Captive orangutan locomotion and its relation to the origin of human bipedalism
Putt, Shelby S. (2009). Captive orangutan locomotion and its relation to the origin of human bipedalism. -- Lambda Alpha Journal, v.39, p.23-38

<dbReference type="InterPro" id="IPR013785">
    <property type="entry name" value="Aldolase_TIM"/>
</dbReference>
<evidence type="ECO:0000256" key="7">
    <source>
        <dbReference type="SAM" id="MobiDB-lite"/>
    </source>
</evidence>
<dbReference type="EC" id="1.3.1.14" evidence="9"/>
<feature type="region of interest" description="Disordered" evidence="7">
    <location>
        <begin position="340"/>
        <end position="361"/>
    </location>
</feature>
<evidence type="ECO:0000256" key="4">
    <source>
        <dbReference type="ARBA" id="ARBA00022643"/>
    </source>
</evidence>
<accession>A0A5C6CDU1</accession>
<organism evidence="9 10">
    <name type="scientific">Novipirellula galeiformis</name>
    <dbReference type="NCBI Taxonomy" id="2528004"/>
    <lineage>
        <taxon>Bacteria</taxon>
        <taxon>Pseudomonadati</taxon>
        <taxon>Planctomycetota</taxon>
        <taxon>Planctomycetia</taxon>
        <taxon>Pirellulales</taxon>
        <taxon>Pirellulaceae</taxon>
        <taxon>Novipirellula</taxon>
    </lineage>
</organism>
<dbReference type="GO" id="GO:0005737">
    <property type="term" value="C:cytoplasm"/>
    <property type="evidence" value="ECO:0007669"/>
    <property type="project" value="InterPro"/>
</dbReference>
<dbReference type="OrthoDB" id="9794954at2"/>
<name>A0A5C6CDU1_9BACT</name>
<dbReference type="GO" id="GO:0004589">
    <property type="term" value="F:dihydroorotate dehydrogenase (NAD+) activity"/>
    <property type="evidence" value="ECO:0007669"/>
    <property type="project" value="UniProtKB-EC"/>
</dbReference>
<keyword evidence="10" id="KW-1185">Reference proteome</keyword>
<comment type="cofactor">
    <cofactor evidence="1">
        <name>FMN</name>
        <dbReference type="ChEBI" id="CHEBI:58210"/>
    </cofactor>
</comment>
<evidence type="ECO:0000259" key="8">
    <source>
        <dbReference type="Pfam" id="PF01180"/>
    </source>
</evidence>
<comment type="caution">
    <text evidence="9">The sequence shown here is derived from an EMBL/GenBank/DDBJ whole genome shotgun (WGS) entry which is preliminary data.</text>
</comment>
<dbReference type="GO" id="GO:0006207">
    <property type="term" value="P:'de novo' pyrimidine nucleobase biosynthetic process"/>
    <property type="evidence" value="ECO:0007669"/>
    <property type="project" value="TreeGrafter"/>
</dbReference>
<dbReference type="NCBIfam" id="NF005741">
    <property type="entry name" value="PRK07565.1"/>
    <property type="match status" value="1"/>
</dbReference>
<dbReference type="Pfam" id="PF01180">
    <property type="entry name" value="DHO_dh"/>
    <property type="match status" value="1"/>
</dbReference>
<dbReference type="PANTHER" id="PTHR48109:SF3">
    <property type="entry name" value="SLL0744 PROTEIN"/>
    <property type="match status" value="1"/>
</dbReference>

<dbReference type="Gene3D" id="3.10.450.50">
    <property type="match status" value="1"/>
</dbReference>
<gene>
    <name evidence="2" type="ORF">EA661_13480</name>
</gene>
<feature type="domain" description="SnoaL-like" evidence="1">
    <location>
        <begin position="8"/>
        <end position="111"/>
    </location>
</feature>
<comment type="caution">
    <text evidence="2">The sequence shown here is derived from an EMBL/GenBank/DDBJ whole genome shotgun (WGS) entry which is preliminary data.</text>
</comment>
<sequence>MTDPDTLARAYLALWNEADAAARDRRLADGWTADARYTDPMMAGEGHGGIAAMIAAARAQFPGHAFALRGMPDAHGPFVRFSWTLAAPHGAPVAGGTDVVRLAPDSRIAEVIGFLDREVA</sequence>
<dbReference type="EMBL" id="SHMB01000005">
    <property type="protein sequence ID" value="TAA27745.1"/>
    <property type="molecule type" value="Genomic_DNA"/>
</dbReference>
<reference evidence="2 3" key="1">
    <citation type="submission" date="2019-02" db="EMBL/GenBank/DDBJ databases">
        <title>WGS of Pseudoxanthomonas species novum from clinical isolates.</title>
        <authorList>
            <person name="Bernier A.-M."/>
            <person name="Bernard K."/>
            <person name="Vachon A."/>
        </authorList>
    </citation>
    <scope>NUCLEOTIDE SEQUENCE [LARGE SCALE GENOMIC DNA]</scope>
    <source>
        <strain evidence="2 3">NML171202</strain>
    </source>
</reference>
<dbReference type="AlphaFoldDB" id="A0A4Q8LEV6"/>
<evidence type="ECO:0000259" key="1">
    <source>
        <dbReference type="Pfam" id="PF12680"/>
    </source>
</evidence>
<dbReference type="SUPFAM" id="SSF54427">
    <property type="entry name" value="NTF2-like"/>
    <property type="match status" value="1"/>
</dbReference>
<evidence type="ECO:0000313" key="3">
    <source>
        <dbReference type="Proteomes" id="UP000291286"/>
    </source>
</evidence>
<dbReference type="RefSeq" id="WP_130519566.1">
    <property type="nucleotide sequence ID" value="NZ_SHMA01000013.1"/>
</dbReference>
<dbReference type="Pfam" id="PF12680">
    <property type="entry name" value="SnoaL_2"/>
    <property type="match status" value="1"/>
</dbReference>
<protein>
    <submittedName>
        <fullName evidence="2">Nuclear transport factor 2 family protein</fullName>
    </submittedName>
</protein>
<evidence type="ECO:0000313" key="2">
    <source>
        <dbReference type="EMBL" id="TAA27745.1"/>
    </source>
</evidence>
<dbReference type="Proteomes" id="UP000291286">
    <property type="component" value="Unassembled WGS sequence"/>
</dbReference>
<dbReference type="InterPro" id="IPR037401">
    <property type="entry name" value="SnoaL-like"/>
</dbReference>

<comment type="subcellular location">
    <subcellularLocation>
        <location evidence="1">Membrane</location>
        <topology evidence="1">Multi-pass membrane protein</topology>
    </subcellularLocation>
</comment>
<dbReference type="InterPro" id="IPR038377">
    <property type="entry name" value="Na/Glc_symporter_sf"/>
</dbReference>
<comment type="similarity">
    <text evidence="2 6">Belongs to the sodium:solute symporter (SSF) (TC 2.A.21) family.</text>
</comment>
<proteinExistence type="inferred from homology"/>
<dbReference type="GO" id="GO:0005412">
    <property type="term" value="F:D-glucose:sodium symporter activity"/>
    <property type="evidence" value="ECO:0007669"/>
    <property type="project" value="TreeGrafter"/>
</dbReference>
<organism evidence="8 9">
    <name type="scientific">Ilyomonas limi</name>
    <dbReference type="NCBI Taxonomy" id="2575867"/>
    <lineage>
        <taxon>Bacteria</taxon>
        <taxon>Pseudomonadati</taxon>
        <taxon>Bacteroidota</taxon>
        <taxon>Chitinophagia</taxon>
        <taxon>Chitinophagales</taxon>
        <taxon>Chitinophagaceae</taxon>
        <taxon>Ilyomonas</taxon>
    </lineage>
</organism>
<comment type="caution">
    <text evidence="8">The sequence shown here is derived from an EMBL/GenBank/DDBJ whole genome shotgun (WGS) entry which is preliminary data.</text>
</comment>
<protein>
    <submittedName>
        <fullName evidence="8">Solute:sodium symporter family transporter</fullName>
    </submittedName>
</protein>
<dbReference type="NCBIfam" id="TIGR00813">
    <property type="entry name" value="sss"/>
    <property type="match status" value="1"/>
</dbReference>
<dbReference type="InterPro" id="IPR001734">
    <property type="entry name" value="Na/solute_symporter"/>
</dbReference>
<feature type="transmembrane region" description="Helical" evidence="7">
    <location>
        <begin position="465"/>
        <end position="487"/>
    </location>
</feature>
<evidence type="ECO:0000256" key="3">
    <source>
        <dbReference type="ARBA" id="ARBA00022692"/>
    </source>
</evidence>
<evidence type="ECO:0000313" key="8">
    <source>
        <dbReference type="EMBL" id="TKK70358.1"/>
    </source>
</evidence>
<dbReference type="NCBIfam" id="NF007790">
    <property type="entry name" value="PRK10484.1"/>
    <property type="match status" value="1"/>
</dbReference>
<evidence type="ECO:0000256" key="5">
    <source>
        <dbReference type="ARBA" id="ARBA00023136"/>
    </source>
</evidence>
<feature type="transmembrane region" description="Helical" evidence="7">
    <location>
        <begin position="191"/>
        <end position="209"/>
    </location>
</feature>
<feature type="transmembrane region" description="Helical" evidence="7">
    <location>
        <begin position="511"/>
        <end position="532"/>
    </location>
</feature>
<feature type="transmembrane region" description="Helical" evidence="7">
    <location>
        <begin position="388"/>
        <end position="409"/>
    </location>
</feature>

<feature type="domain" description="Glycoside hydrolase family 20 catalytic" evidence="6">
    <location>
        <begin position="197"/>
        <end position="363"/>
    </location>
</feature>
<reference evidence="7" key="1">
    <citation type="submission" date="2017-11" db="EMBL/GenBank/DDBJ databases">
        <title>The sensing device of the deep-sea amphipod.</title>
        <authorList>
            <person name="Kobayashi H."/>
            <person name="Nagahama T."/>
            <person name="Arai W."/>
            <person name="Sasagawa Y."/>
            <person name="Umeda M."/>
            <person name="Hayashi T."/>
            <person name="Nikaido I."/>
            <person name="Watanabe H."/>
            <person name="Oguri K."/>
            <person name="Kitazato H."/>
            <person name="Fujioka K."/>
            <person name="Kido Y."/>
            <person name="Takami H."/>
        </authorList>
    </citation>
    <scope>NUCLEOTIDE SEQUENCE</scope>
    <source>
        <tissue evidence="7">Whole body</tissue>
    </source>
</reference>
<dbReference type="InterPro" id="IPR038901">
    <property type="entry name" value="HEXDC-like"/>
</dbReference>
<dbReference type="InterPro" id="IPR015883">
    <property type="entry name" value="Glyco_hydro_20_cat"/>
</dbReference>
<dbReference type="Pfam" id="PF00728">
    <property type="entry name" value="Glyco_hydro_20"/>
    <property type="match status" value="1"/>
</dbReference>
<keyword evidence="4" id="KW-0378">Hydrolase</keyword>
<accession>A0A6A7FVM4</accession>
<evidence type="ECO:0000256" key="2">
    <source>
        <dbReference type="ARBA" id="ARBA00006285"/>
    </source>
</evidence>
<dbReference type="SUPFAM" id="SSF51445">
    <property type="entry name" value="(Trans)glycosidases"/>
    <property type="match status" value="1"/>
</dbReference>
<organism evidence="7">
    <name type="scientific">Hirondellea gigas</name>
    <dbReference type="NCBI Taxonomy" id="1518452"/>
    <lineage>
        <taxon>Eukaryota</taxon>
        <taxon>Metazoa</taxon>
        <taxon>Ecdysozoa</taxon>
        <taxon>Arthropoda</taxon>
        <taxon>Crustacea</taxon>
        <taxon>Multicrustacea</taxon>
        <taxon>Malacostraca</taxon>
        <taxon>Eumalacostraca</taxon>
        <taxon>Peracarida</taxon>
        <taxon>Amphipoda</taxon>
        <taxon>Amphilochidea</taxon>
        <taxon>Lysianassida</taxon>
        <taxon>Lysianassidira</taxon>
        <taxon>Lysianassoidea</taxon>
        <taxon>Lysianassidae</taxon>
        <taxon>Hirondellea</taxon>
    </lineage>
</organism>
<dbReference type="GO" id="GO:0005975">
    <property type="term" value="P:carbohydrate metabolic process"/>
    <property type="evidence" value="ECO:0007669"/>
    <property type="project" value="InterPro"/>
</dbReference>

One of the prominent questions in paleoanthropological studies is the origin of bipedalism. There have been several hypotheses presented on the ancestral type of locomotion that predated bipedalism. These hypotheses include a terrestrial knuckle-walking quadrupedal ape, a brachiating hylobatid-like ancestor, a palmigrade terrestrial ape, and a climbing arboreal ape. Thorpe et al. present an extension to the climbing hypothesis with the data that they gathered from wild orangutans of the Gunung Leuser National Park in Sumatra, Indonesia (2006, 2007). They present the hypothesis that bipedalism originated with an arboreal ape similar to extant orangutans, and they provide that the orangutan locomotor data that they gathered supports this claim. This paper includes locomotor data that I collected from captive orangutans in the Fort Wayne Children’s Zoo. The two data sets are not correlative, but my observations of assisted and unassisted bipedalism in the captive orangutans lend some support to the climbing hypothesis. When considering the functional anatomy of the wrist and ankle of extant primates and extinct hominins, the answer still remains inconclusive.